Prof. Mihail Konstantinov: Decrease in the number of new Covid-19 patients will come in late April

The mortality rate in Bulgaria is significantly lower than in Western Europe

Bulgaria compares favourably to other European countries in tackling coronavirus spread. We are handling the situation two to four times better than the global average. The number of infections is two times lower, while the number of deaths is four times lower as ratios per one million people. Bulgarians are a pretty disciplined nation and seem to grasp the seriousness of the situation. We have turned out to be much more disciplined than the Italians and the Spanish, who underestimated the threat.

Prof. Konstantinov, how does Bulgaria stack up against the rest of Europe in terms of handling the Covid-19 pandemic? What do mathematical models say?

Bulgaria compares favourably to other European countries in this regard, but we need to elaborate on what that means exactly. We are handling the situation two to four times better than the global average. The number of infections is two times lower, while the number of deaths is four times lower. Keep in mind that these figures are presented as ratios per one million people, not total numbers of infections and deaths. In terms of Europe, we are doing 10 to 100 times better. There are countries in dire straits, such as Italy and Spain. But the numbers are constantly changing. We are doing 150 times better than certain countries as far as deaths are concerned. Let us hope that the trend persists.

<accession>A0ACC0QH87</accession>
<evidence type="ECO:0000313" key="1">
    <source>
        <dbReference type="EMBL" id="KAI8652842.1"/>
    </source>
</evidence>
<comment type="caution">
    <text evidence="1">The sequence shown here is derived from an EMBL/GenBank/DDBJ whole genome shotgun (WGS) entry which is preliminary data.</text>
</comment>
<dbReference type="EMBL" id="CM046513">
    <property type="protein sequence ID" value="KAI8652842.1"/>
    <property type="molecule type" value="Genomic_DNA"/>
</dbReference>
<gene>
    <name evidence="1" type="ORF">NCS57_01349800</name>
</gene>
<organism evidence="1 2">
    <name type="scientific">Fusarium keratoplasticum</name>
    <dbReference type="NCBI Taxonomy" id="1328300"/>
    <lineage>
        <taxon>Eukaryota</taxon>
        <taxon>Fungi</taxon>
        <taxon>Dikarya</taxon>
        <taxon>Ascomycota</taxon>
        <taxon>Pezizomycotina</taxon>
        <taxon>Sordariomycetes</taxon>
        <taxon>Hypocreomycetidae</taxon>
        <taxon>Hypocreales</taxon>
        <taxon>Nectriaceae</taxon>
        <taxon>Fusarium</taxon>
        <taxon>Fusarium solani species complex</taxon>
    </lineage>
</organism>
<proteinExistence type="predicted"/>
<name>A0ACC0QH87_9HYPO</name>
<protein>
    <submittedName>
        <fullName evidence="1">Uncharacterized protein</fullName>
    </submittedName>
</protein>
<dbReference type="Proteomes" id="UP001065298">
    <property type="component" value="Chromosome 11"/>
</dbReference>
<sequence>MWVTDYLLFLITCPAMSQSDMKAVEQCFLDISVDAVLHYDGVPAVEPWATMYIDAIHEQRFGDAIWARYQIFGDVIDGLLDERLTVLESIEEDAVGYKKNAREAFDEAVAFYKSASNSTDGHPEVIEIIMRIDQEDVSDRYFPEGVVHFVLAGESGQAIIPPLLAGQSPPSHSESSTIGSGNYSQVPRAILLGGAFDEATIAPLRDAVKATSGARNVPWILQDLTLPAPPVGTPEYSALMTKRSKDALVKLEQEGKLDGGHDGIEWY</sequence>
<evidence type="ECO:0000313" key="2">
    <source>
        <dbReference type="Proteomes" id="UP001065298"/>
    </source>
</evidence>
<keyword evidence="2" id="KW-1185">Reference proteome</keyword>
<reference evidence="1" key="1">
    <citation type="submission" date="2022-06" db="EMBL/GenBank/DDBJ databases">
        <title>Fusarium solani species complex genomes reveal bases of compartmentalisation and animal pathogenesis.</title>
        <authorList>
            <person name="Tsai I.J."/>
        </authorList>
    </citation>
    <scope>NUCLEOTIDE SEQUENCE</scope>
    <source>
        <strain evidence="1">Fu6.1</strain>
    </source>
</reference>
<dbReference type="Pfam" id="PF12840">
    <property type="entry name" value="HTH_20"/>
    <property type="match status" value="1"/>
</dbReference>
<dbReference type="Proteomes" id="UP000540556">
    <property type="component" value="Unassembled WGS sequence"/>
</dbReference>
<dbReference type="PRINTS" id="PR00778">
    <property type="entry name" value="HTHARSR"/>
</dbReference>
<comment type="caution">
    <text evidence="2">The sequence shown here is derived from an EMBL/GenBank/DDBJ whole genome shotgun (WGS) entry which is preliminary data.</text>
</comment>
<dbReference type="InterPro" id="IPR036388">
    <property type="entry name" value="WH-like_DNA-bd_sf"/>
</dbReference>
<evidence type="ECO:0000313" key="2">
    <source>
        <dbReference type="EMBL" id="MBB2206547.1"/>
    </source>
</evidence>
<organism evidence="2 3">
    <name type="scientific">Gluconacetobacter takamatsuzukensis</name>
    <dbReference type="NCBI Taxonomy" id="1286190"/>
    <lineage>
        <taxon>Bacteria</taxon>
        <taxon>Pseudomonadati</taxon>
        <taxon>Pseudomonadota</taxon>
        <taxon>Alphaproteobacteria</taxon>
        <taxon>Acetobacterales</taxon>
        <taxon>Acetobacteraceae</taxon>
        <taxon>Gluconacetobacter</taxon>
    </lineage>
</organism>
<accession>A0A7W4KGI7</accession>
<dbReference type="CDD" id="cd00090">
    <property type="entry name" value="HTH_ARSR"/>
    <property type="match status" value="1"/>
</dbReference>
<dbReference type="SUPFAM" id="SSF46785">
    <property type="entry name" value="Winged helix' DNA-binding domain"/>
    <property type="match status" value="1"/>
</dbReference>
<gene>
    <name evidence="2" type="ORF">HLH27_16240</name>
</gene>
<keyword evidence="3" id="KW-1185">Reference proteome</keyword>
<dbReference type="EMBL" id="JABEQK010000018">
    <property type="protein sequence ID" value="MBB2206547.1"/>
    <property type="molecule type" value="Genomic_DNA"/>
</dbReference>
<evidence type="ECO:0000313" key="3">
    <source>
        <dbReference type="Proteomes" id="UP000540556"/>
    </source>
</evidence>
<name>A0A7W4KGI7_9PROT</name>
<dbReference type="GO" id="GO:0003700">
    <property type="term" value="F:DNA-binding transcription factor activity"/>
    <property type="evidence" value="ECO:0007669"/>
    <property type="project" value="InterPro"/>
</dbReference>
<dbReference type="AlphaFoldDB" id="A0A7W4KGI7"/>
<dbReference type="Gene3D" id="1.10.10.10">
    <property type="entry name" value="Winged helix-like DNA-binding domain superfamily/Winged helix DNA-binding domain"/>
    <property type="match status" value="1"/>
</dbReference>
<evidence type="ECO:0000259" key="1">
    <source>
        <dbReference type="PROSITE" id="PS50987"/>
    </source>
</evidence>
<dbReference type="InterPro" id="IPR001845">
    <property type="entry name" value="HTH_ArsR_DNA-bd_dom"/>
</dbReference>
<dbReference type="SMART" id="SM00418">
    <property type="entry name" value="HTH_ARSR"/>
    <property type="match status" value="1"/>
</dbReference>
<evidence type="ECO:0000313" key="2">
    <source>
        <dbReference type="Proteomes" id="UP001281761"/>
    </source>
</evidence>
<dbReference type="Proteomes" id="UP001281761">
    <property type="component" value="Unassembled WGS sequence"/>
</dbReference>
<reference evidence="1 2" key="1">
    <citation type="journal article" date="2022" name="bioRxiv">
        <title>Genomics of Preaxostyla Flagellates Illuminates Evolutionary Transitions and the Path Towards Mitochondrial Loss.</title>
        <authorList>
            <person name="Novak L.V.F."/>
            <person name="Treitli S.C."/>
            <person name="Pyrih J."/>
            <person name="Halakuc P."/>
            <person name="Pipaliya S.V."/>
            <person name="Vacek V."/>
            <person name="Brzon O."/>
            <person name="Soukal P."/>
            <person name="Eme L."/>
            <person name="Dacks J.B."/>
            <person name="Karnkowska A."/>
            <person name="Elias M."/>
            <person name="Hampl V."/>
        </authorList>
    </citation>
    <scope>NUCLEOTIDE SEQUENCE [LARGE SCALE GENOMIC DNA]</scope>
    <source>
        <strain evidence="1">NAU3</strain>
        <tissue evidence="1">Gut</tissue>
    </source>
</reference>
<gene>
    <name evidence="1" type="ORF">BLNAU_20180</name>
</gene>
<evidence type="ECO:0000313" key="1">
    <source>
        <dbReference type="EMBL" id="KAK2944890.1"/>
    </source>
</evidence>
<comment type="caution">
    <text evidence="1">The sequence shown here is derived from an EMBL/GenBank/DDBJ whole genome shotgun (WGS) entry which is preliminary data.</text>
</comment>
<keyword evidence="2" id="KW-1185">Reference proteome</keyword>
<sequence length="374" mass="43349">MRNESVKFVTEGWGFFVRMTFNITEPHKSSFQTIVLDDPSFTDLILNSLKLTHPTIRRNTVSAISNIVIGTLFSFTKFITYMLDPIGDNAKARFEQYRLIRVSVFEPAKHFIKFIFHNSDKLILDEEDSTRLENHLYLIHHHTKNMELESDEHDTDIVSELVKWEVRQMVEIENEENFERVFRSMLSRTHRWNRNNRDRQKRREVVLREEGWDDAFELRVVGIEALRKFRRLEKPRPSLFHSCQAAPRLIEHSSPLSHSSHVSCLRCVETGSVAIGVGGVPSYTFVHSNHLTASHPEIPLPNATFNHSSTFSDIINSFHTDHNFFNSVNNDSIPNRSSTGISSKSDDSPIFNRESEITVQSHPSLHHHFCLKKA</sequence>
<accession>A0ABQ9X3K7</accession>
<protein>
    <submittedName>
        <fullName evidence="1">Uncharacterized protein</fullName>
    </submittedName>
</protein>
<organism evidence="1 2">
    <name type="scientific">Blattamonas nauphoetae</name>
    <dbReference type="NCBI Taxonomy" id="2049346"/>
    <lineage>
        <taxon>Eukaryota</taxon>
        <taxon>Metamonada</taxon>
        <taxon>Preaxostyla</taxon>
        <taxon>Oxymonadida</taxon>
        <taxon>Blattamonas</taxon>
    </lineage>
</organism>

To what do you attribute these results?

I think the reasons are pretty clear - as it turns out, we are a pretty disciplined nation. Just look at how deserted the streets of Sofia are. There may be some grumbling and discontentment, but by and large people are complying with the measures that have been introduced. Bulgarians deserve praise for that. And the National Operative Staff and the government should be commended for the timely implementation of these measures. Another important factor may be our genes. There are historical examples of entire Bulgarian villages surviving the plague. The numbers do not lie. We are doing up to 100 times better than Western Europe and the US, where the situation is also rapidly deteriorating.

What contributed to the catastrophic developments in Italy? How do you explain the high mortality rate there? An array of factors has been discussed.

There are several reasons. First - a large number of people contracted the virus during that infamous UEFA Champions League game played in Milan. Second - at the end of January and the beginning of February Chinese tourists, from Wuhan no less, were crisscrossing northern Italy by bus. And last but not least, Italians are people of revelry, and they feel untouchable.

Were they too late with taking mitigation measures?

Without a doubt. We were right on time with our measures.

How do you explain the complicated situation in the US?

I have been to New York and I can honestly tell you I do not know if anyone can make the people there disciplined. Even if they are following guidelines now, the contagion is advanced enough.

What do mathematical models show?